Bioequivalence (BE) studies are necessary for generic drug products. They help demonstrate bioequivalence between a reference-listed drug and a brand-name drug. Hence, similar to bioavailability studies for the new drug development process, BE studies are crucial for generic drug products. The current article highlights seven common myths of BE studies observed at different phases of a drug development project.
1. Bioequivalence studies are performed on the patient population.
Although any clinical trial must include the patient population, bioequivalence trials are conducted with healthy individuals. Bioequivalence testing aims at comparing the bioavailability of two drug products. Hence, these two drug products must not be significantly different. All studies inherently have background noise. This noise is generally due to random fluctuations in biological measurements. This background noise may mask potential differences observed between the two drug formulations. Due to dynamic differences in comorbidities, constitution, and co-medication in the patient population, researchers use healthy individuals to assess any minute differences observed among formulations.
2. All bioequivalence trials use a two-way crossover design.
A two-way crossover study design is commonly used in bioequivalence testing. However, more complex BE designs such as fully-replicated designs are necessary under certain circumstances. For example, while evaluating intra-individual variability, scientists can employ a double crossover approach. These study designs are necessary for highly variable drug products. Highly variable drug products have an intra-individual variance of more than 30% and require more broadened bioequivalence testing criteria.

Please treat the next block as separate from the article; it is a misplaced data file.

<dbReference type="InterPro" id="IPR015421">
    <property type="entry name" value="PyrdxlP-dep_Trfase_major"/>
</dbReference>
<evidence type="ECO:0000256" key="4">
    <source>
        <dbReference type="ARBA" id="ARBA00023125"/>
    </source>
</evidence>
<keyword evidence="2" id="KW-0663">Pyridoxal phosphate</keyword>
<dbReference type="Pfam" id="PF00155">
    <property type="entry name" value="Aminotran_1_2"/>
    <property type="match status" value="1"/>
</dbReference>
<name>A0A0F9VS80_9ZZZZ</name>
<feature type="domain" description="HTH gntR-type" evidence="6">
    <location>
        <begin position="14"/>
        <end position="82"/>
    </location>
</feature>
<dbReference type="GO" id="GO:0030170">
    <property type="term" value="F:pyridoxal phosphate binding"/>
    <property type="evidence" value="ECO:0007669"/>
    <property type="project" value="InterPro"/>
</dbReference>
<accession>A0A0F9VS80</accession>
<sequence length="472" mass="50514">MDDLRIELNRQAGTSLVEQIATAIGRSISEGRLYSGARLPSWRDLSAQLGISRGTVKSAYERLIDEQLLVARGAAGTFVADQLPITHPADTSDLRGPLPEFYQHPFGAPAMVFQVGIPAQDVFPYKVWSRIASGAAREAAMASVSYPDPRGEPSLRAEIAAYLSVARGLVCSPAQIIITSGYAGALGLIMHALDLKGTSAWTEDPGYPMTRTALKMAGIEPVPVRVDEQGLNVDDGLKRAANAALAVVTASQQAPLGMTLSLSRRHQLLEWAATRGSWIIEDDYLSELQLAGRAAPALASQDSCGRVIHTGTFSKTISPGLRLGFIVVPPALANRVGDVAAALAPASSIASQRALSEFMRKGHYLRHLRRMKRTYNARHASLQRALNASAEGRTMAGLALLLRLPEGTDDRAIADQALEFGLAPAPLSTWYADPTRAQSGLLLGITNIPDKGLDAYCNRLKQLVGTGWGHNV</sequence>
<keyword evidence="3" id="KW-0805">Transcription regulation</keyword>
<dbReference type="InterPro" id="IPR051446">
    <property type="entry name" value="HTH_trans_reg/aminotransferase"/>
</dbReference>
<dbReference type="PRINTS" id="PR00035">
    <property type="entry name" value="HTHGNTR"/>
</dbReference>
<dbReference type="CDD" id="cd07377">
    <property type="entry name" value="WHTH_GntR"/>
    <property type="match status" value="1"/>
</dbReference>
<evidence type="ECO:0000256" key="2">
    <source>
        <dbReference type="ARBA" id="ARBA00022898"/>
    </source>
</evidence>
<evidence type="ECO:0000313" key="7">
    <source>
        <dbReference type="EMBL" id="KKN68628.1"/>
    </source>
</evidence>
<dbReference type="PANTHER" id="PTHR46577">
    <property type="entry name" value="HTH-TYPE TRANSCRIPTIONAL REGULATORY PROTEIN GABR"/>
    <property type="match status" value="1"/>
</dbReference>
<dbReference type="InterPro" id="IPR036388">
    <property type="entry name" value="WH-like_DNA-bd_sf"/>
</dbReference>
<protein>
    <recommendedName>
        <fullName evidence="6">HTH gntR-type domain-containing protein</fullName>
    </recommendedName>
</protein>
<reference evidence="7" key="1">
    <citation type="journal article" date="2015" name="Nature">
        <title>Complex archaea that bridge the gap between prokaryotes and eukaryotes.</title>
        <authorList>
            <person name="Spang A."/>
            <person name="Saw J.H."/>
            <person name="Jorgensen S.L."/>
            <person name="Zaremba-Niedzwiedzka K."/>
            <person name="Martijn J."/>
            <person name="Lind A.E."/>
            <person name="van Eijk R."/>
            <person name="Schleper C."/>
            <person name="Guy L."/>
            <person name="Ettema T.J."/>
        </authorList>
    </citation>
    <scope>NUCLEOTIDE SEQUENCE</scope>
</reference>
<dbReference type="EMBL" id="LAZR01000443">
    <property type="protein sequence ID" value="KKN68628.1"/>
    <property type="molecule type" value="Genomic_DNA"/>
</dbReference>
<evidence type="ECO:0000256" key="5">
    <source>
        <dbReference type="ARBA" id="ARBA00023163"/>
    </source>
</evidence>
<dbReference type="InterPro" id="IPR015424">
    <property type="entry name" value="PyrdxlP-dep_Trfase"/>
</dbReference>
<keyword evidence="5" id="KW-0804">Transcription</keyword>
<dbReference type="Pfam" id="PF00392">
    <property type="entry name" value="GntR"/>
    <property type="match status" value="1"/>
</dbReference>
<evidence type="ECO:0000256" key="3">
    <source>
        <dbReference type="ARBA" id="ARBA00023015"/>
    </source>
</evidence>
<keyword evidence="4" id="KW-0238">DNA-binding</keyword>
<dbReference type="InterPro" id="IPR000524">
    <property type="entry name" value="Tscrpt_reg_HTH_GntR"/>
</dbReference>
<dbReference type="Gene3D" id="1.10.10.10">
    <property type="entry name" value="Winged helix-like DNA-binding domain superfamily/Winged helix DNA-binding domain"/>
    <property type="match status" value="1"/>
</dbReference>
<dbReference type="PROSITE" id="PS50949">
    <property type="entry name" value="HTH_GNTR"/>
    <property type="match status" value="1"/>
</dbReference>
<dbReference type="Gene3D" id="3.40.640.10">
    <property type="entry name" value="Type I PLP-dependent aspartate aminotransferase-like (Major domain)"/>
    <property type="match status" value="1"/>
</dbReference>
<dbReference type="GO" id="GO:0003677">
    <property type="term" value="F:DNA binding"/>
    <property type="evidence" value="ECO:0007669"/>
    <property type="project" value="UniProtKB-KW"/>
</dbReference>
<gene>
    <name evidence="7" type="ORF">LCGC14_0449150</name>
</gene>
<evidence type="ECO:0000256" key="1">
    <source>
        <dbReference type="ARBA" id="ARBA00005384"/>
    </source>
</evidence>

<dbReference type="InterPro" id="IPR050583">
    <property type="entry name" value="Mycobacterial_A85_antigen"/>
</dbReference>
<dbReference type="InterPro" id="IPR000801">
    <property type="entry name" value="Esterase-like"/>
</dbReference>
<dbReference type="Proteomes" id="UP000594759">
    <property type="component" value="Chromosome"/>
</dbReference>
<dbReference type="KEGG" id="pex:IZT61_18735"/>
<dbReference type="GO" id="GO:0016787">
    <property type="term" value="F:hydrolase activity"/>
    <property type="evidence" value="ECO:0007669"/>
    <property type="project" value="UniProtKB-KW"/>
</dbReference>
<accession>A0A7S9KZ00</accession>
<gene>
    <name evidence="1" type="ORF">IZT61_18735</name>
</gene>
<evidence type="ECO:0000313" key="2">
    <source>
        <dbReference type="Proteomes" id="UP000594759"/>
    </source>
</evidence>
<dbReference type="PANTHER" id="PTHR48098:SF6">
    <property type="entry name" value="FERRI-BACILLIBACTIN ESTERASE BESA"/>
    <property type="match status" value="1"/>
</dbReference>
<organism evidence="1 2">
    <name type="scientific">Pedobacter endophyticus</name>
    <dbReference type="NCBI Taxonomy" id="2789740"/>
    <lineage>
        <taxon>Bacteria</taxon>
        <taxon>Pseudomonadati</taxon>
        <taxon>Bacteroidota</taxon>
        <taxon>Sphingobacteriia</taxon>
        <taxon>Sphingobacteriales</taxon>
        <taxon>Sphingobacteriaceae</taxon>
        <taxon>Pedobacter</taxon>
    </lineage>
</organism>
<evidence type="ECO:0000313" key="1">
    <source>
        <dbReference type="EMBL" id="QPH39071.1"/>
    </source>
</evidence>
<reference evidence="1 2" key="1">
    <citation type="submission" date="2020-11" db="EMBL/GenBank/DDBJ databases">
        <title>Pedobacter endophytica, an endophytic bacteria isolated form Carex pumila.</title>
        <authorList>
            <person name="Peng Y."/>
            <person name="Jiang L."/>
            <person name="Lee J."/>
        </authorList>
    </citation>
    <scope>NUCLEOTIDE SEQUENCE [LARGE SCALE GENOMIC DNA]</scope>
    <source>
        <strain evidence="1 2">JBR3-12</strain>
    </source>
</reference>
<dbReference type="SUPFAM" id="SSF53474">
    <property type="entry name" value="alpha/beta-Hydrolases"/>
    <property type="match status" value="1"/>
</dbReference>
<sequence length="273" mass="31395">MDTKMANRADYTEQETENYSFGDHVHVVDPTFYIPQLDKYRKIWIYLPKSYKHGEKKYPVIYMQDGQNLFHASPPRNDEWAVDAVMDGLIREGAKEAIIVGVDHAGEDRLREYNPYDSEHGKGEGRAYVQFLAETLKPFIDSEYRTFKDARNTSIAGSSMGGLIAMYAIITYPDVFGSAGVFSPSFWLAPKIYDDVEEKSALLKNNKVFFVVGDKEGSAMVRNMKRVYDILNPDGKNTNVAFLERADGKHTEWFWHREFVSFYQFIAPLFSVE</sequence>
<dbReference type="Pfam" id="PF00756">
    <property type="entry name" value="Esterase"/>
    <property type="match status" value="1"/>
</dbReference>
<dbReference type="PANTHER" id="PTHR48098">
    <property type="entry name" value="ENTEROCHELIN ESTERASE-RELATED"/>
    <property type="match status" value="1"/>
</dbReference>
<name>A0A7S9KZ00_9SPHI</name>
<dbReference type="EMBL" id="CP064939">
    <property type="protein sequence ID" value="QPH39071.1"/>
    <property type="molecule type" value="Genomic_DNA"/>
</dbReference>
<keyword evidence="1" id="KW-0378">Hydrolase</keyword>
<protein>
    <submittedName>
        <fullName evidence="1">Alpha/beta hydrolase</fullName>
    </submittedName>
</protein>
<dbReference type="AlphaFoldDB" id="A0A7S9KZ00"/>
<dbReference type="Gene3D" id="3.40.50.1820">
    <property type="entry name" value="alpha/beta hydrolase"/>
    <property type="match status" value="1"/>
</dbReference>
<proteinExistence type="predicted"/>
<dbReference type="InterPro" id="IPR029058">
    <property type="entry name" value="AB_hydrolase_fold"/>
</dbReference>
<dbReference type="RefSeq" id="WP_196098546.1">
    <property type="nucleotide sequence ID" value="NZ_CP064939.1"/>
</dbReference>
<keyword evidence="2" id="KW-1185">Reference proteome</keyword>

3. Misunderstanding failed bioequivalence, passing bioequivalence, and inconclusive outcome.
A bioequivalence trial will either generate a single outcome, bioequivalence or bioinequivalence. However, sometimes bioequivalence studies may generate inconclusive outcomes. There are several reasons for inconclusive outcomes, though the inadequate sample size is the most common ., Researchers can design a second sample study to reassess assay variability on such occasions. Alternatively, researchers can plan a 2-stage bioequivalence study to assess sample variability.
4. Highly variable drugs need BE studies with a larger subject population.
It is common to assume that a highly variable drug will need a larger sample size. Though this necessarily need not be the case. Highly variable drugs have intra-subject variability higher than 30%. Regulatory agencies consider variability effects based on confidence intervals. So if a highly variable drug has a wide therapeutic window, the study may not require stringent bioequivalence criteria.
5. Test and reference products for BE testing must have identical doses.
The above statement does sound accurate. But it is debatable because the identical dose used can be either the dosage form, for example, 100 mg capsule, or the bioavailable dose at the site of action.
6. In the case of a fixed-dose combination product having a new molecule and an already approved drug product, sponsors who conduct BE studiesin the US, can use the data for worldwide registration.
An innovator drug with a single global compositional image dosage form will not require individual BE studies for regional markets. However, generic components, will depend on the regional market image and associated reference listed drug in that particular market.
7. For a marketed dose of 1000 mg, with intended five doses of 200 mg each, researchers have to use the clinical doses for BE testing.
BE studies need testing at the highest strength of a drug product. BE focuses on assessing the drug performance and not the drug doses. So for this example, the BE strength will be 200 mg.